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I have a little problem that I can't understand. We developed a new version of an existing website. This was developed locally, then transferred to a new server. The final change was to update the DNS of the domain name so that it would resolve to the IP of the new server. My client says he can see the site now, but I can't. I thought it was weird, but maybe the change was not fully spread around the internet, so I decided to wait. Then I decide to look at the site from my other computer, which runs ubuntu. The site works there, and I see the new version. This is even more weird, right? especially considering they are both connected to the same network and access the web with the same internet connection. So, I decided to take a look at the site on my tablet, and it also works. Then my phone, which connects to the internet using my carrier's internet service. The site also works on my phone.

The question is, why would it not work on one of the computers? Lets forget about the tablet, and the phone for a minute.

I have two computers, one runs Ubuntu, the other runs windows 7. The one running windows 7 point the domain name to it's old IP, and the one running ubuntu resolves the domain to the new IP. They are both connected to the same internet access point. I thought maybe I changed the DNS on Ubuntu at some point and I don't remember, but then I never changed them on the tablet, and it resolves to the new IP too. So, my only guess is that windows 7 has its own DNS, is that true? or what is going on?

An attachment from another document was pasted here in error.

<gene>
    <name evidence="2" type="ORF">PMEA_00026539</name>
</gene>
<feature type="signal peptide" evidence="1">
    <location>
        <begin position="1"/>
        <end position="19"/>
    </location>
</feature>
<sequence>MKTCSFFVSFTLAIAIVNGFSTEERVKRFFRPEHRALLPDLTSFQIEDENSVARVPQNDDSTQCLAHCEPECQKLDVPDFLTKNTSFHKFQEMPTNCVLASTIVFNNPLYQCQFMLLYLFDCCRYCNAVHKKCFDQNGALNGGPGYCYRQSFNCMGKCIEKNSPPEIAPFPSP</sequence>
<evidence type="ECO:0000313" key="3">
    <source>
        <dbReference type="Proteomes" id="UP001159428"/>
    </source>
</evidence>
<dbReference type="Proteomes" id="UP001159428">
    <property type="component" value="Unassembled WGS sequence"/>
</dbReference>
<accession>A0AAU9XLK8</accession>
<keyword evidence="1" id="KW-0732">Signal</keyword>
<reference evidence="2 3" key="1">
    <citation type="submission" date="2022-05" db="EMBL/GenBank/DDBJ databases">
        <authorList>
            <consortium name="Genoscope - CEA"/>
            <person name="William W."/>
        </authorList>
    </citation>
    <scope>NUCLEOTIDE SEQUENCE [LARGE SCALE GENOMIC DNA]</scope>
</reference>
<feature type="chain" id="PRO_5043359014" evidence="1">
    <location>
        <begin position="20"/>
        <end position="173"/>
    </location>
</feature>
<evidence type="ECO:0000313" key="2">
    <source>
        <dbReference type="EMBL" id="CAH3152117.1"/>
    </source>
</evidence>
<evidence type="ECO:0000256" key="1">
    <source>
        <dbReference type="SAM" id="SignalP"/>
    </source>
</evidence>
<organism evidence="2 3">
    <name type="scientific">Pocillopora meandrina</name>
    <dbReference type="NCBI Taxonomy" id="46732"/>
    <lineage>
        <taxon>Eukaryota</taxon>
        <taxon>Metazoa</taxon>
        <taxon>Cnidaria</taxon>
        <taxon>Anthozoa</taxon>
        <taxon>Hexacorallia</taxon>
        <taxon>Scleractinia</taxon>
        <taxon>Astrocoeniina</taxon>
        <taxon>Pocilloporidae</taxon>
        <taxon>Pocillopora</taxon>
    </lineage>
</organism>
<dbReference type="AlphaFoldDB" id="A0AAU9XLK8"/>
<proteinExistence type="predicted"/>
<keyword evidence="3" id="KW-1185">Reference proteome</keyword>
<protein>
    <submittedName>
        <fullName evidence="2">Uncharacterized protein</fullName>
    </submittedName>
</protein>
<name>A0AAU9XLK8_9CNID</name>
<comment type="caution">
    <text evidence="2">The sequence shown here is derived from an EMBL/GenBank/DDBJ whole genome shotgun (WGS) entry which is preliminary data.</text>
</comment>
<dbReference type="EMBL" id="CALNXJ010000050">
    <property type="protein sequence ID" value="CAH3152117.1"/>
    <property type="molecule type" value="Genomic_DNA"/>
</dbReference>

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Windows performs local DNS caching. Perform the following command at an elevated command prompt: ipconfig /flushdns and then try to go to your site.

In fact, if you want to verify, before flushing your local resolver cache, run the following command: ipconfig /displaydns. I'll bet the domain name in question is cached with the internal IP address.

To double verify, open up nslookup in an elevated command prompt, type server and hit enter. Then type set type=all and hit enter. Finally, type and hit enter. You will likely see an A record with the proper IP address.

What does the above prove? That your local PC has the internal IP address cached and that external, public DNS servers have the proper, external IP address.

To turn off the Windows DNS caching facility (so that Windows behaves like a civilized operating system), go to HKEY_LOCAL_MACHINE\SYSTEM\CurrentControlSet\Services\Dnscache\Parameters\MaxCacheEntryTtlLimit and set the DWORD value to 1.

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How often is this cache updated? It seems the problem solved by itself. Would the fact that I ran ipconfig /displaydns have anything t do with it? My guess this was the source of the problem, but it got solved while I was looking at the output of ipconfig /displaydns whick is quite lengthy. – Buzu Apr 17 '12 at 6:28
I just ran ipconfig /displaydns | findstr and it returns nothing. Maybe it wasn't in the cache after all? – Buzu Apr 17 '12 at 6:36
I don't know how long the cache is flushed. I don't think /displaydns by itself would have helped the situation. Perhaps it was a matter of odd timing. – Wesley Apr 17 '12 at 16:03
hmmm... I guess I won't find out. At least I learned a few things :D Thanks – Buzu Apr 17 '12 at 16:21

Check the hosts file on the Windows 7 machine: c:\Windows\System32\drivers\etc\hosts.

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I have an edited hosts file, so I'm sure it is not the problem. Thanks :D – Buzu Apr 17 '12 at 6:25

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